Lisa Danzig MD
Keiji Fukuda MD, MPH
Essentials of Diagnosis
Influenza is a highly contagious, acute, febrile respiratory illness caused by influenza A and B viruses. The hallmark of these viruses is their ability to undergo rapid ongoing antigenic change and to cause annual or near-annual epidemics of febrile respiratory disease affecting all age groups. In addition, the unpredictable emergence of new influenza A subtypes can lead to explosive global pandemics of disease. Although most cases are self-limited, influenza is a major source of mortality among those at increased risk for influenza-related complications. Annual vaccination of persons at high risk for serious complications is the most effective approach for reducing influenza-related morbidity and mortality.
Influenza viruses, which include influenza A virus, influenza B virus, influenza C virus, and thogotovirus, belong to the Orthomyxoviridiae family. Influenza A and B viruses cause epidemic disease in humans (influenza C viruses usually cause a mild, coldlike illness) and are designated by type, site, and year of isolation. Influenza A (but not B or C) viruses are further designated by subtype. For example, influenza A/Texas/36/91/(H1N1) refers to an influenza type A virus of the H1N1 subtype that was isolated in Texas in 1991 and has a strain designation of 36 to distinguish it from other 1991 Texas isolates of this subtype.
Influenza A(H1N1), influenza A(H3N2), and influenza B viruses are in worldwide circulation. Any one or any combination of these three viruses may be the cause of a season's epidemic activity. During each influenza season, an estimated 10–20% of the U.S. population may develop influenza, but attack rates of 40–50% within institutions are not unusual. In communities, influenza cases often appear first among school-age children, and attack rates in this group are usually the highest (and lowest among the elderly).
By contrast, rates of serious complications are highest among the elderly, the very young, and those with underlying chronic cardiopulmonary conditions that place them at high risk for complications. Influenza-related mortality is usually tabulated in terms of “excess” deaths. This concept was developed by William Farr and refers to the idea that influenza-related mortality can be quantified during influenza epidemics by determining the increase in deaths beyond the expected number of deaths if there was no epidemic. In the United States, the average annual toll of excess deaths from influenza-related complications is ~20,000; > 40,000 deaths may occur during severe years. Although pandemics are often associated with dramatic increases in mortality, the cumulative death toll from seasonal epidemic influenza since the 1968 pandemic exceeds the total for the 1918 pandemic (see below).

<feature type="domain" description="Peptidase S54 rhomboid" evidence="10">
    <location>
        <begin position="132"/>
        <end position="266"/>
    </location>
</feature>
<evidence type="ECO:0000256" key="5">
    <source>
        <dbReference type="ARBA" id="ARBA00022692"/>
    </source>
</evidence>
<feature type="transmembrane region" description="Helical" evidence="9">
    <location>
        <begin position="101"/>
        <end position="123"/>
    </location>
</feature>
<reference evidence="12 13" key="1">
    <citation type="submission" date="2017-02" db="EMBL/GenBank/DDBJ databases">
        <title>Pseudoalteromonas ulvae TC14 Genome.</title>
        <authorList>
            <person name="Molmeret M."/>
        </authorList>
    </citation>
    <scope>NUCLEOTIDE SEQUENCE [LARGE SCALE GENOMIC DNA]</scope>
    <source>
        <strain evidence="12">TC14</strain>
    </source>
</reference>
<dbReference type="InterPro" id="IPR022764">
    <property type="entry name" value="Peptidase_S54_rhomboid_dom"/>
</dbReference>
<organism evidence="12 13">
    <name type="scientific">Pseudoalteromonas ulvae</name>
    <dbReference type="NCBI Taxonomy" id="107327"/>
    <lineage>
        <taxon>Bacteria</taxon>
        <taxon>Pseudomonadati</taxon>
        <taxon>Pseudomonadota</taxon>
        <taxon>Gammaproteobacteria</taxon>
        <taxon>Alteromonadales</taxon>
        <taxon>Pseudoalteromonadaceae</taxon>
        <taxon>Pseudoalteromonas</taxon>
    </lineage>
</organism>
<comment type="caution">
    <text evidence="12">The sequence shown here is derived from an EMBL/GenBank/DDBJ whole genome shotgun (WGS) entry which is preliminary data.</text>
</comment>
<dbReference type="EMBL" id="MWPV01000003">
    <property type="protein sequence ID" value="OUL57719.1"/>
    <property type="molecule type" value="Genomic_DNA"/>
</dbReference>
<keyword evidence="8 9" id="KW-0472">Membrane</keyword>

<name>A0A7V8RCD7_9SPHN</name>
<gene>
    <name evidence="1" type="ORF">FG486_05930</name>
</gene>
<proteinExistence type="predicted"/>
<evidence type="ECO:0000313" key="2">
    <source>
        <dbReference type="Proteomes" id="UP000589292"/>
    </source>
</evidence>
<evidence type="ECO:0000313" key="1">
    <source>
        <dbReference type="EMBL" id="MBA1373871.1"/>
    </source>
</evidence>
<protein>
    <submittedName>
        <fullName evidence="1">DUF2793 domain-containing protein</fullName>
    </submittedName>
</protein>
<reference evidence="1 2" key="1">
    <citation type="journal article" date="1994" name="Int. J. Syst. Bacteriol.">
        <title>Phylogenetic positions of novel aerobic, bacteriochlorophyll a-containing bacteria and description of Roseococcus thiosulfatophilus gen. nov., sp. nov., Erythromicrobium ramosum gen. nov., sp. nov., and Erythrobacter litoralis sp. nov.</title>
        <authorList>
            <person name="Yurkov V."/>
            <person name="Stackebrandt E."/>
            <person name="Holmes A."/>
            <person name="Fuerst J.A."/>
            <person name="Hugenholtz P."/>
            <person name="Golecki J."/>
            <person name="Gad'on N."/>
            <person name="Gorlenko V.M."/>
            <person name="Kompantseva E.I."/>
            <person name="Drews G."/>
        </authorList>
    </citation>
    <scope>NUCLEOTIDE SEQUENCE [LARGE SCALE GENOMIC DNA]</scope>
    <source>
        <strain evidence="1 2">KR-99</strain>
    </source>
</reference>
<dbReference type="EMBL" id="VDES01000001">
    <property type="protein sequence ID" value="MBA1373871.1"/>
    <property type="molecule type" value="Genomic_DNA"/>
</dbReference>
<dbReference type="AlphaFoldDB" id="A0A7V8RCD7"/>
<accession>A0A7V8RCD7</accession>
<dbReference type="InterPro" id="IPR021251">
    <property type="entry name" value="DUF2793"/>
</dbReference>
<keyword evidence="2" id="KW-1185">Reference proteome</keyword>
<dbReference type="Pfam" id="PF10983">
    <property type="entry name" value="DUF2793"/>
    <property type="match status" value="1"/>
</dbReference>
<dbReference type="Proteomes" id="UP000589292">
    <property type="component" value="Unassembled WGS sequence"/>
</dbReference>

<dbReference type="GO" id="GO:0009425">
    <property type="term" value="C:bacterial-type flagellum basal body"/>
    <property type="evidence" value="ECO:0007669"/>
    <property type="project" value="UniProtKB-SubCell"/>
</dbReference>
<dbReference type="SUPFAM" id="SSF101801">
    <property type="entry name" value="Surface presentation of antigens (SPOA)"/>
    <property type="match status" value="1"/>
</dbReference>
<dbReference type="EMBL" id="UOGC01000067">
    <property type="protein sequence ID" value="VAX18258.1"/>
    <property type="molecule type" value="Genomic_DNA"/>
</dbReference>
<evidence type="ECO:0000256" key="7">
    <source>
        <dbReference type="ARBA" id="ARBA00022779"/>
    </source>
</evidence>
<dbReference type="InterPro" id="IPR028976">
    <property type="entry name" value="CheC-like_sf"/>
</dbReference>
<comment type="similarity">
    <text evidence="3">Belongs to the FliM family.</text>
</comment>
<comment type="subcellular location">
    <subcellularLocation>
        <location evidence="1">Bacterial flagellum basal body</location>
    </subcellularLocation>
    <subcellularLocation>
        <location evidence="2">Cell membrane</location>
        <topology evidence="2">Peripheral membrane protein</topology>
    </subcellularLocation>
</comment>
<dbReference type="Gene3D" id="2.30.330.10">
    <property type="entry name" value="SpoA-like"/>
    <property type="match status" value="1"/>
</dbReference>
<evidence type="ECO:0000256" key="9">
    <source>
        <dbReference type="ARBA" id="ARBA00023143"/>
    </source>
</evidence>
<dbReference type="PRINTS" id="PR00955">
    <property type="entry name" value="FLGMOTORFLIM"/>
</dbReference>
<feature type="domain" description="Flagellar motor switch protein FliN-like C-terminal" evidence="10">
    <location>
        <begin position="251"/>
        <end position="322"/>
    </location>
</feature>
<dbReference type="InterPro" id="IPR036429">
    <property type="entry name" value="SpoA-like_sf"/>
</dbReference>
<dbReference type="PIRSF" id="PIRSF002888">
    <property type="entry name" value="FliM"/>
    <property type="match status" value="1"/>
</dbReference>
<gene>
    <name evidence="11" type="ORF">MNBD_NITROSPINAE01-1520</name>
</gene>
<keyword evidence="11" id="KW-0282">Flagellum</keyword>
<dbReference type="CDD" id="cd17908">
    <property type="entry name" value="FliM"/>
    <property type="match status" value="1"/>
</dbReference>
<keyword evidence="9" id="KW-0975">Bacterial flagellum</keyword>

Pandemics of influenza occur when a new subtype of influenza A virus emerges and leads to increased morbidity and mortality in all age groups. This is a dramatic event that occurs relatively infrequently and unpredictably. The most devastating pandemic of the twentieth century began in 1918 and was associated with the emergence of the influenza A(H1N1) virus. Between the spring of 1918 and the spring of 1919, three waves of “Spanish flu” swept around the world leading to > 550,000 deaths in the United States and > 20 million deaths worldwide. In contrast to the usual mortality pattern, influenza-related deaths in this pandemic occurred for unknown reasons predominantly among people 20–40 years of age.
Two subsequent pandemics, which began in 1957 (the “Asian flu”) and in 1968 (“Hong Kong flu”), were associated with the emergence of the influenza A (H2N2)virus and the influenza A (H3N2) virus, respectively. In contrast to these events, the reappearance of influenza A (H1N1) virus in 1977 was not considered a true pandemic because illness largely was confined to people younger than 20 years of age. Based on these events, evidence of earlier pandemics, and the continuing evolution of influenza A viruses, the occurrence of another pandemic is likely.
The ability of influenza viruses to cause recurrent epidemics and pandemics can be attributed in large part to their propensity for antigenic change. This occurs through two distinct processes known as antigenic “drift” and “shift.” In antigenic drift, which both influenza A and B viruses exhibit, point mutations in the viral RNA result in immunologically significant alterations to HA and NA. Drift occurs more rapidly in influenza A subtypes than in influenza B viruses. Eventually, one of the newer influenza strains becomes the predominant strain because neutralizing antibody levels to older strains rise in the general population and exert a selective evolutionary pressure favoring the emergence of a new strain. Typically, a virus strain may predominate for a few years before a significantly different variant emerges to replace it.